Whether she needs to see life flourish out of the cracked earth or out of her own hands is a question she doesn't trust herself to answer.
The fifth task was to unite the races of Hyrule in the restoration of the world, and in this task she failed. Darunia wished her well and reaffirmed his friendship, but he took his people to chase sustenance and seclusion in the increasingly distant north. Every animate Zora and Sheikah was already on her side, which sounded more impressive than it actually was. The Gerudos sent no ambassador but a knife, which embedded itself in her throne only an inch from her ear.
Saria came to see her on behalf of the Kokiri, the rest of whom were bound to their forest. Like the other sages, Saria knew what she did and tried to forgive her for it because she was young, because she threw her life into fixing it, because things more or less worked out in the end. But as the repercussions of Ganon's rule continued to ripple out through the world, forgiveness grew strained.
She understood. If not for her, he would still have existed in this world.
Diplomatically, the meeting accomplished nothing. She apologized to Saria, there was a moment of comprehension, and the Kokiri severed themselves from the rest of Hyrule.
Impa seemed disappointed in her, and that stung most of all.
Nabooru understands, at least in part. Nabooru tells her that she was a stupid kid, but there is never any hint of absolution or condemnation. There is only the fact, and there are no barbs hidden inside. Whatever pain she takes from it is of her own invention.
When the Gerudos storm Hyrule, their motives are equal parts robbery and revenge. Nabooru is part of what they would avenge themselves upon, so the thief hides herself in the darkest places of the world, traveling many of the same roads Sheik used to walk.
Nabooru's visits, which come whenever the dark paths wind near the castle, leave her with mixed emotions. Admiration, envy, and slanted sympathy fuse into a blockade.
"I've lost a kingdom, too," Nabooru says, but she hasn't. Not in the same way.
The sixth task was to begin to lure the survivors of Hyrule Castle Town back to their old homes. Precious little remained of their original houses, and most of that had to be torn down in the process of reconstruction, but her hope was that the people would long for their own land. As one who could stand for hours in the devastated field where her castle once lay, she could vouch for the nostalgia of place.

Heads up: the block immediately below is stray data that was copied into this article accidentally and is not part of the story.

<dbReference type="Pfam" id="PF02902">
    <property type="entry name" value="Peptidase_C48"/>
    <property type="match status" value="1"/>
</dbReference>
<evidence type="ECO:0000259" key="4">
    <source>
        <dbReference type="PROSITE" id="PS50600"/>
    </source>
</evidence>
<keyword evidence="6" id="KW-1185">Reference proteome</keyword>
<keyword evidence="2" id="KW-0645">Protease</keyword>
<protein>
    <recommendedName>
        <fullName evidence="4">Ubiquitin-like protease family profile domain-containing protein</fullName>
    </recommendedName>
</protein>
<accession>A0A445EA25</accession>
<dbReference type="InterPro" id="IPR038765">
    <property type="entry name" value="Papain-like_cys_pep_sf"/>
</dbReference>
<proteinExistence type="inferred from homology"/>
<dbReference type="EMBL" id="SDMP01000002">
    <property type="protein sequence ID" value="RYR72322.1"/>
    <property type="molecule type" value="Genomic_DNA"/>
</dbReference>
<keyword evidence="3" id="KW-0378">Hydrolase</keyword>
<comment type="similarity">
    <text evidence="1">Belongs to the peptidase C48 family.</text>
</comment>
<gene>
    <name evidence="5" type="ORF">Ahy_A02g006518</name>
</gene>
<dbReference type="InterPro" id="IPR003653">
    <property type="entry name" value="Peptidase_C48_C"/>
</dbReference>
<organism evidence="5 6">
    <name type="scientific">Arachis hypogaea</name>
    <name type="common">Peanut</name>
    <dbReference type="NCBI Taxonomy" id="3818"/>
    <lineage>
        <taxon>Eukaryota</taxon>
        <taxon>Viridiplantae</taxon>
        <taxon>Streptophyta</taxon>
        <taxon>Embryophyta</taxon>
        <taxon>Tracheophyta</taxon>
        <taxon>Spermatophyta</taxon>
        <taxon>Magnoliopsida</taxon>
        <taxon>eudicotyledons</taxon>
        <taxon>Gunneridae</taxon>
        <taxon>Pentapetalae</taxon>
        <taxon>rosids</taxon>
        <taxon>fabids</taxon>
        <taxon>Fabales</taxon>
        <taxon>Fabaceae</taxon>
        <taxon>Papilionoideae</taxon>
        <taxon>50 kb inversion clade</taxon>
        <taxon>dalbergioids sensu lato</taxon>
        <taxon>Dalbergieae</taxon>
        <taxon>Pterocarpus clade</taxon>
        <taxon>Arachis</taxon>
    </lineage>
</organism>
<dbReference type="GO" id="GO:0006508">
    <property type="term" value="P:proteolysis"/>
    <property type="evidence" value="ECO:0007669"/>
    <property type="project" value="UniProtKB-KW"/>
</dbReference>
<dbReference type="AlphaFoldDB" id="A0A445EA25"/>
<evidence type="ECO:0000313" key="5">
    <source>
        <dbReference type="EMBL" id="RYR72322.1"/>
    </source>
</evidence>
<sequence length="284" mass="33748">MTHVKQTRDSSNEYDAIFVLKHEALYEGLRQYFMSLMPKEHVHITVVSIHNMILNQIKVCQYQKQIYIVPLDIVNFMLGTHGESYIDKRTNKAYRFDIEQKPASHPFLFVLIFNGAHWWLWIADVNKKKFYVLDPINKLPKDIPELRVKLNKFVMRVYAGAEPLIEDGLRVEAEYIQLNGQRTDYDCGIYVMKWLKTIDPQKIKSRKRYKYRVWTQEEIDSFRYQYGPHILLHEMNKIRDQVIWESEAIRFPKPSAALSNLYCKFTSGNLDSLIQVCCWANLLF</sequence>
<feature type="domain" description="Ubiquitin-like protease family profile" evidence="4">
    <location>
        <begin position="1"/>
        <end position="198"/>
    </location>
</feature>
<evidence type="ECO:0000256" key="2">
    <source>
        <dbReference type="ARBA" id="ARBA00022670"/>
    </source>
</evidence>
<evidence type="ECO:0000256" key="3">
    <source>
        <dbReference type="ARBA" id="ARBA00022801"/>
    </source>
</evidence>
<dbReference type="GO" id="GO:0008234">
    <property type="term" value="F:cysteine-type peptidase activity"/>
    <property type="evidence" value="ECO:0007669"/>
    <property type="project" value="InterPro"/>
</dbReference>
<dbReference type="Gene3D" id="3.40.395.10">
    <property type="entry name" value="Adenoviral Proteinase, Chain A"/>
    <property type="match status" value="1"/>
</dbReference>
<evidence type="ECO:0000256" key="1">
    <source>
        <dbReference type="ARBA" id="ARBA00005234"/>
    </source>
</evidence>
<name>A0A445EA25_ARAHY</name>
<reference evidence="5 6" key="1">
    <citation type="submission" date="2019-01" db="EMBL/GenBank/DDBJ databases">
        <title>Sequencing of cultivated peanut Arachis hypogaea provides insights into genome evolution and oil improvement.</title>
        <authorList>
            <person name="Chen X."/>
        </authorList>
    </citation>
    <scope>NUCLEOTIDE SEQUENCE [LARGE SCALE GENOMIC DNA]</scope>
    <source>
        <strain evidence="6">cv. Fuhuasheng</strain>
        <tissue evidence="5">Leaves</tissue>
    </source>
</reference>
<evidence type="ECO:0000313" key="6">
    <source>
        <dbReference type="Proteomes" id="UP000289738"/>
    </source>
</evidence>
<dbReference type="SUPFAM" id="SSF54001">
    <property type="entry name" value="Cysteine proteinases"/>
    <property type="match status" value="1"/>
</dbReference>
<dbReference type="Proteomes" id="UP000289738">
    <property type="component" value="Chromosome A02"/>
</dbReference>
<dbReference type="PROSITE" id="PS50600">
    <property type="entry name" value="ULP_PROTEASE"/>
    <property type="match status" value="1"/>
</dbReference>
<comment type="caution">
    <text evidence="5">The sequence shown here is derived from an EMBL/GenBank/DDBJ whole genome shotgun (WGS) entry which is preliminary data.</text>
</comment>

As the houses were finished and painted, the city became a dreamscape. Seven-year-old memories stirred in confusion when she walked down streets only slightly altered from the forms in her mind, and she wondered whether it was remembrance or reality that was mistaken. She felt as if she'd stumbled on to the set of a play about her life.
The most painful areas were those which put her in sight of the Temple of Time. It was too important a landmark to destroy, but it was eventually sealed at her request. Even then, the air around it shimmered with misplaced trust, and she couldn't see the entrance without superimposing his child's ghost and hearing the echo of the ocarina.
"You can't go on blaming yourself forever," said Ruto, but princesses have to justify each other. So do tomboys and sages and little girls who got swallowed up.
Every day her people come to her with a new problem, covering every facet of village life from monster infestations to the contested ownership of cuccos. She sits on her makeshift throne, rubbing her hands together in her lap, trying to see through to the heart of each issue. Impa takes care of the monsters. A few pointed questions take care of the squabbles.